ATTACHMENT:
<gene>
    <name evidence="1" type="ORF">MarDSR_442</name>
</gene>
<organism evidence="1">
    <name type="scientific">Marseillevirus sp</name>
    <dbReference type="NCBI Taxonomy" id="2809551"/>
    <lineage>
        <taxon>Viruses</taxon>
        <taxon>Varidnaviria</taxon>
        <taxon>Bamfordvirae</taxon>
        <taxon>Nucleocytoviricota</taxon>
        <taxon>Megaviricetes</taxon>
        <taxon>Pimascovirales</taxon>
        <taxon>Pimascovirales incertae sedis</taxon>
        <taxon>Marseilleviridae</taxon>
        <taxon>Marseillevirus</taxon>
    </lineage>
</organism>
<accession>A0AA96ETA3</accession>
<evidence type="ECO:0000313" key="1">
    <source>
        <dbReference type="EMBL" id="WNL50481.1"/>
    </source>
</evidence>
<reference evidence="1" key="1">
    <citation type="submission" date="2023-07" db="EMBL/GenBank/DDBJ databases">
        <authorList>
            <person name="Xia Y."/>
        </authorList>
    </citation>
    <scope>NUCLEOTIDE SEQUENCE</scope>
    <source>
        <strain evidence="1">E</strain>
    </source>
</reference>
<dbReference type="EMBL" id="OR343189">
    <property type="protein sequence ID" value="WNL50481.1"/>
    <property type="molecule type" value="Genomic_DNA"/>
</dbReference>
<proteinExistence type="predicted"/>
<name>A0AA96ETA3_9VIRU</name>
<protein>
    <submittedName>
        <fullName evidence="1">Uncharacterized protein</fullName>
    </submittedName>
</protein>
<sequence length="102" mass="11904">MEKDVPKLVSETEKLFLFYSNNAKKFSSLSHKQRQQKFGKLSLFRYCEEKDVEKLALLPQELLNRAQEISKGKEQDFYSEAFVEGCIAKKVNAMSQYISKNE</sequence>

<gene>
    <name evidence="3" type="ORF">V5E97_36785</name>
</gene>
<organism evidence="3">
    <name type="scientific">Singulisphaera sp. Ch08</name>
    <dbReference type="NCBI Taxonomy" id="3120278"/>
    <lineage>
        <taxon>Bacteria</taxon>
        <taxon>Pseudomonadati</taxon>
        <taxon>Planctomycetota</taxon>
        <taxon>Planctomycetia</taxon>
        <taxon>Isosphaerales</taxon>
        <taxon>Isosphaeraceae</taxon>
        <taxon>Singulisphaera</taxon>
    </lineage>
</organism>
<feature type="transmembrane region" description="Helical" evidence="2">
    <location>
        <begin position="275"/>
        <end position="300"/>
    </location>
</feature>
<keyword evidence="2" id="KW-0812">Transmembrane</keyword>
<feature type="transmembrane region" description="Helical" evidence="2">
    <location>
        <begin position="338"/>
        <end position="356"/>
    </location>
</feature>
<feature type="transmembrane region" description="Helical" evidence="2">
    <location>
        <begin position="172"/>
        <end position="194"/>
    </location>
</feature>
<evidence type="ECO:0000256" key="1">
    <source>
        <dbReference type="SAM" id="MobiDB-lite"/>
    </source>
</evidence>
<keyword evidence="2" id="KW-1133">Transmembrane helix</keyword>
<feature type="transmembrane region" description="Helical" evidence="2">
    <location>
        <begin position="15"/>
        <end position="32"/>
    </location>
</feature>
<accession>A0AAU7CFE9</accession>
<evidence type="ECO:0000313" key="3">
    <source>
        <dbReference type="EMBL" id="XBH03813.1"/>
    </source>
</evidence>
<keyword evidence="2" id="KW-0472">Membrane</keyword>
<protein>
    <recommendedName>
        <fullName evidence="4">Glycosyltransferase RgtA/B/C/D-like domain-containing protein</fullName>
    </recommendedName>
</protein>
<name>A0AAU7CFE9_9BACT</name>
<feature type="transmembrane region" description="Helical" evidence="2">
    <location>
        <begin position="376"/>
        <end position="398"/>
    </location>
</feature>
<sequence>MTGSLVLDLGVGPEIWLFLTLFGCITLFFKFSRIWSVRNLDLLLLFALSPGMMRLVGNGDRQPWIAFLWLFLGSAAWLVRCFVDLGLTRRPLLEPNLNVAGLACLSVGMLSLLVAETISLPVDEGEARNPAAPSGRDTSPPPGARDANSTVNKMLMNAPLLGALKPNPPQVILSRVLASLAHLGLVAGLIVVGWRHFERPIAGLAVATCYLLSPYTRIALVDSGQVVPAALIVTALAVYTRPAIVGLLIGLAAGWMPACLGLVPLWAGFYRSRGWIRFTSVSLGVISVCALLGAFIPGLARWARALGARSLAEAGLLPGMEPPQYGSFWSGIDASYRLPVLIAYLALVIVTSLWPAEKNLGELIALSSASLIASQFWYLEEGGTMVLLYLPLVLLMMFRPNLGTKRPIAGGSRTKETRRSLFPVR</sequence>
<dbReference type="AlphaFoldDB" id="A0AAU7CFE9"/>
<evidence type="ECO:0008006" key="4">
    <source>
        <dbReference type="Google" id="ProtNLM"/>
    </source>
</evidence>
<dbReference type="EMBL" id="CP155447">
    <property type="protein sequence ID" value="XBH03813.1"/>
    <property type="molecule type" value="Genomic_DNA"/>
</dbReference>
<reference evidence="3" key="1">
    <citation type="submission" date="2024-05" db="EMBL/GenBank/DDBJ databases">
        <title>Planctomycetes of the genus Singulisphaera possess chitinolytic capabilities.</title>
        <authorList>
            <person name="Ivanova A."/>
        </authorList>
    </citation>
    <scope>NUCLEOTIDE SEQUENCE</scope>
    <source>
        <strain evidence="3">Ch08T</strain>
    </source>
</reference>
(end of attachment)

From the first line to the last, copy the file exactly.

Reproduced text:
<gene>
    <name evidence="1" type="ORF">MarDSR_442</name>
</gene>
<organism evidence="1">
    <name type="scientific">Marseillevirus sp</name>
    <dbReference type="NCBI Taxonomy" id="2809551"/>
    <lineage>
        <taxon>Viruses</taxon>
        <taxon>Varidnaviria</taxon>
        <taxon>Bamfordvirae</taxon>
        <taxon>Nucleocytoviricota</taxon>
        <taxon>Megaviricetes</taxon>
        <taxon>Pimascovirales</taxon>
        <taxon>Pimascovirales incertae sedis</taxon>
        <taxon>Marseilleviridae</taxon>
        <taxon>Marseillevirus</taxon>
    </lineage>
</organism>
<accession>A0AA96ETA3</accession>
<evidence type="ECO:0000313" key="1">
    <source>
        <dbReference type="EMBL" id="WNL50481.1"/>
    </source>
</evidence>
<reference evidence="1" key="1">
    <citation type="submission" date="2023-07" db="EMBL/GenBank/DDBJ databases">
        <authorList>
            <person name="Xia Y."/>
        </authorList>
    </citation>
    <scope>NUCLEOTIDE SEQUENCE</scope>
    <source>
        <strain evidence="1">E</strain>
    </source>
</reference>
<dbReference type="EMBL" id="OR343189">
    <property type="protein sequence ID" value="WNL50481.1"/>
    <property type="molecule type" value="Genomic_DNA"/>
</dbReference>
<proteinExistence type="predicted"/>
<name>A0AA96ETA3_9VIRU</name>
<protein>
    <submittedName>
        <fullName evidence="1">Uncharacterized protein</fullName>
    </submittedName>
</protein>
<sequence length="102" mass="11904">MEKDVPKLVSETEKLFLFYSNNAKKFSSLSHKQRQQKFGKLSLFRYCEEKDVEKLALLPQELLNRAQEISKGKEQDFYSEAFVEGCIAKKVNAMSQYISKNE</sequence>

<gene>
    <name evidence="3" type="ORF">V5E97_36785</name>
</gene>
<organism evidence="3">
    <name type="scientific">Singulisphaera sp. Ch08</name>
    <dbReference type="NCBI Taxonomy" id="3120278"/>
    <lineage>
        <taxon>Bacteria</taxon>
        <taxon>Pseudomonadati</taxon>
        <taxon>Planctomycetota</taxon>
        <taxon>Planctomycetia</taxon>
        <taxon>Isosphaerales</taxon>
        <taxon>Isosphaeraceae</taxon>
        <taxon>Singulisphaera</taxon>
    </lineage>
</organism>
<feature type="transmembrane region" description="Helical" evidence="2">
    <location>
        <begin position="275"/>
        <end position="300"/>
    </location>
</feature>
<keyword evidence="2" id="KW-0812">Transmembrane</keyword>
<feature type="transmembrane region" description="Helical" evidence="2">
    <location>
        <begin position="338"/>
        <end position="356"/>
    </location>
</feature>
<feature type="transmembrane region" description="Helical" evidence="2">
    <location>
        <begin position="172"/>
        <end position="194"/>
    </location>
</feature>
<evidence type="ECO:0000256" key="1">
    <source>
        <dbReference type="SAM" id="MobiDB-lite"/>
    </source>
</evidence>
<keyword evidence="2" id="KW-1133">Transmembrane helix</keyword>
<feature type="transmembrane region" description="Helical" evidence="2">
    <location>
        <begin position="15"/>
        <end position="32"/>
    </location>
</feature>
<accession>A0AAU7CFE9</accession>
<evidence type="ECO:0000313" key="3">
    <source>
        <dbReference type="EMBL" id="XBH03813.1"/>
    </source>
</evidence>
<keyword evidence="2" id="KW-0472">Membrane</keyword>
<protein>
    <recommendedName>
        <fullName evidence="4">Glycosyltransferase RgtA/B/C/D-like domain-containing protein</fullName>
    </recommendedName>
</protein>
<name>A0AAU7CFE9_9BACT</name>
<feature type="transmembrane region" description="Helical" evidence="2">
    <location>
        <begin position="376"/>
        <end position="398"/>
    </location>
</feature>
<sequence>MTGSLVLDLGVGPEIWLFLTLFGCITLFFKFSRIWSVRNLDLLLLFALSPGMMRLVGNGDRQPWIAFLWLFLGSAAWLVRCFVDLGLTRRPLLEPNLNVAGLACLSVGMLSLLVAETISLPVDEGEARNPAAPSGRDTSPPPGARDANSTVNKMLMNAPLLGALKPNPPQVILSRVLASLAHLGLVAGLIVVGWRHFERPIAGLAVATCYLLSPYTRIALVDSGQVVPAALIVTALAVYTRPAIVGLLIGLAAGWMPACLGLVPLWAGFYRSRGWIRFTSVSLGVISVCALLGAFIPGLARWARALGARSLAEAGLLPGMEPPQYGSFWSGIDASYRLPVLIAYLALVIVTSLWPAEKNLGELIALSSASLIASQFWYLEEGGTMVLLYLPLVLLMMFRPNLGTKRPIAGGSRTKETRRSLFPVR</sequence>
<dbReference type="AlphaFoldDB" id="A0AAU7CFE9"/>
<evidence type="ECO:0008006" key="4">
    <source>
        <dbReference type="Google" id="ProtNLM"/>
    </source>
</evidence>
<dbReference type="EMBL" id="CP155447">
    <property type="protein sequence ID" value="XBH03813.1"/>
    <property type="molecule type" value="Genomic_DNA"/>
</dbReference>
<reference evidence="3" key="1">
    <citation type="submission" date="2024-05" db="EMBL/GenBank/DDBJ databases">
        <title>Planctomycetes of the genus Singulisphaera possess chitinolytic capabilities.</title>
        <authorList>
            <person name="Ivanova A."/>
        </authorList>
    </citation>
    <scope>NUCLEOTIDE SEQUENCE</scope>
    <source>
        <strain evidence="3">Ch08T</strain>
    </source>
</reference>